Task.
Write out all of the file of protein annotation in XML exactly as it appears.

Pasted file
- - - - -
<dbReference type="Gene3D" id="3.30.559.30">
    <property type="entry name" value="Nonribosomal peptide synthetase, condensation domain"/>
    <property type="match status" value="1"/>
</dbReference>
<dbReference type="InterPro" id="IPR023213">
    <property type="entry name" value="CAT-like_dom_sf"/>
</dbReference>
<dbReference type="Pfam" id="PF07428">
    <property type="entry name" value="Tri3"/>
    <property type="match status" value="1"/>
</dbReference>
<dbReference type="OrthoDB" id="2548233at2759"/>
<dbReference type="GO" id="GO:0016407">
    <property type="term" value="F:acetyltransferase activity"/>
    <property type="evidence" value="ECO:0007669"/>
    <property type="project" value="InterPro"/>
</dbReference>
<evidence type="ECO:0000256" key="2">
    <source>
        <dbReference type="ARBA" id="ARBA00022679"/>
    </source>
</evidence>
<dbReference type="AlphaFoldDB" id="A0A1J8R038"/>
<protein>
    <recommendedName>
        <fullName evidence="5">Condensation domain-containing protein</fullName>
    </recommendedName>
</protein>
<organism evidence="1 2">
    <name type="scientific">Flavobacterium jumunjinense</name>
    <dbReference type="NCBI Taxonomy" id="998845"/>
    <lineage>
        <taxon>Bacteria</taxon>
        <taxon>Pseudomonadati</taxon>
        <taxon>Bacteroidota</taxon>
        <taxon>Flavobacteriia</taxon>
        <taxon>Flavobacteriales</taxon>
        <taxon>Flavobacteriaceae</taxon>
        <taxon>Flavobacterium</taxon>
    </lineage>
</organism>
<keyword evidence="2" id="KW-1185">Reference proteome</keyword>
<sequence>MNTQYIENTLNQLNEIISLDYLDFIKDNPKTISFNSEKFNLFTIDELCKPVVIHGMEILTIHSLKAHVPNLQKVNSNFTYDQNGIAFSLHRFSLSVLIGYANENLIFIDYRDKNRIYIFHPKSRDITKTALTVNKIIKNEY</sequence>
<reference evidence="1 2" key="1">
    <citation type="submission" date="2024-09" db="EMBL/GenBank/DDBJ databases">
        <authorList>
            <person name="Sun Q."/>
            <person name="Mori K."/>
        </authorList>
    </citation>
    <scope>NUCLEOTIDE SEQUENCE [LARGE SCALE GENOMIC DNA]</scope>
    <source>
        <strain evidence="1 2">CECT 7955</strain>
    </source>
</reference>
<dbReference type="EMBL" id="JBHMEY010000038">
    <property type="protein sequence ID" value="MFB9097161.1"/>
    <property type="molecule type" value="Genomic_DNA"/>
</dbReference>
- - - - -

<dbReference type="Gene3D" id="3.30.559.30">
    <property type="entry name" value="Nonribosomal peptide synthetase, condensation domain"/>
    <property type="match status" value="1"/>
</dbReference>
<dbReference type="InterPro" id="IPR023213">
    <property type="entry name" value="CAT-like_dom_sf"/>
</dbReference>
<dbReference type="Pfam" id="PF07428">
    <property type="entry name" value="Tri3"/>
    <property type="match status" value="1"/>
</dbReference>
<dbReference type="OrthoDB" id="2548233at2759"/>
<dbReference type="GO" id="GO:0016407">
    <property type="term" value="F:acetyltransferase activity"/>
    <property type="evidence" value="ECO:0007669"/>
    <property type="project" value="InterPro"/>
</dbReference>
<evidence type="ECO:0000256" key="2">
    <source>
        <dbReference type="ARBA" id="ARBA00022679"/>
    </source>
</evidence>
<dbReference type="AlphaFoldDB" id="A0A1J8R038"/>
<protein>
    <recommendedName>
        <fullName evidence="5">Condensation domain-containing protein</fullName>
    </recommendedName>
</protein>
<organism evidence="1 2">
    <name type="scientific">Flavobacterium jumunjinense</name>
    <dbReference type="NCBI Taxonomy" id="998845"/>
    <lineage>
        <taxon>Bacteria</taxon>
        <taxon>Pseudomonadati</taxon>
        <taxon>Bacteroidota</taxon>
        <taxon>Flavobacteriia</taxon>
        <taxon>Flavobacteriales</taxon>
        <taxon>Flavobacteriaceae</taxon>
        <taxon>Flavobacterium</taxon>
    </lineage>
</organism>
<keyword evidence="2" id="KW-1185">Reference proteome</keyword>
<sequence>MNTQYIENTLNQLNEIISLDYLDFIKDNPKTISFNSEKFNLFTIDELCKPVVIHGMEILTIHSLKAHVPNLQKVNSNFTYDQNGIAFSLHRFSLSVLIGYANENLIFIDYRDKNRIYIFHPKSRDITKTALTVNKIIKNEY</sequence>
<reference evidence="1 2" key="1">
    <citation type="submission" date="2024-09" db="EMBL/GenBank/DDBJ databases">
        <authorList>
            <person name="Sun Q."/>
            <person name="Mori K."/>
        </authorList>
    </citation>
    <scope>NUCLEOTIDE SEQUENCE [LARGE SCALE GENOMIC DNA]</scope>
    <source>
        <strain evidence="1 2">CECT 7955</strain>
    </source>
</reference>
<dbReference type="EMBL" id="JBHMEY010000038">
    <property type="protein sequence ID" value="MFB9097161.1"/>
    <property type="molecule type" value="Genomic_DNA"/>
</dbReference>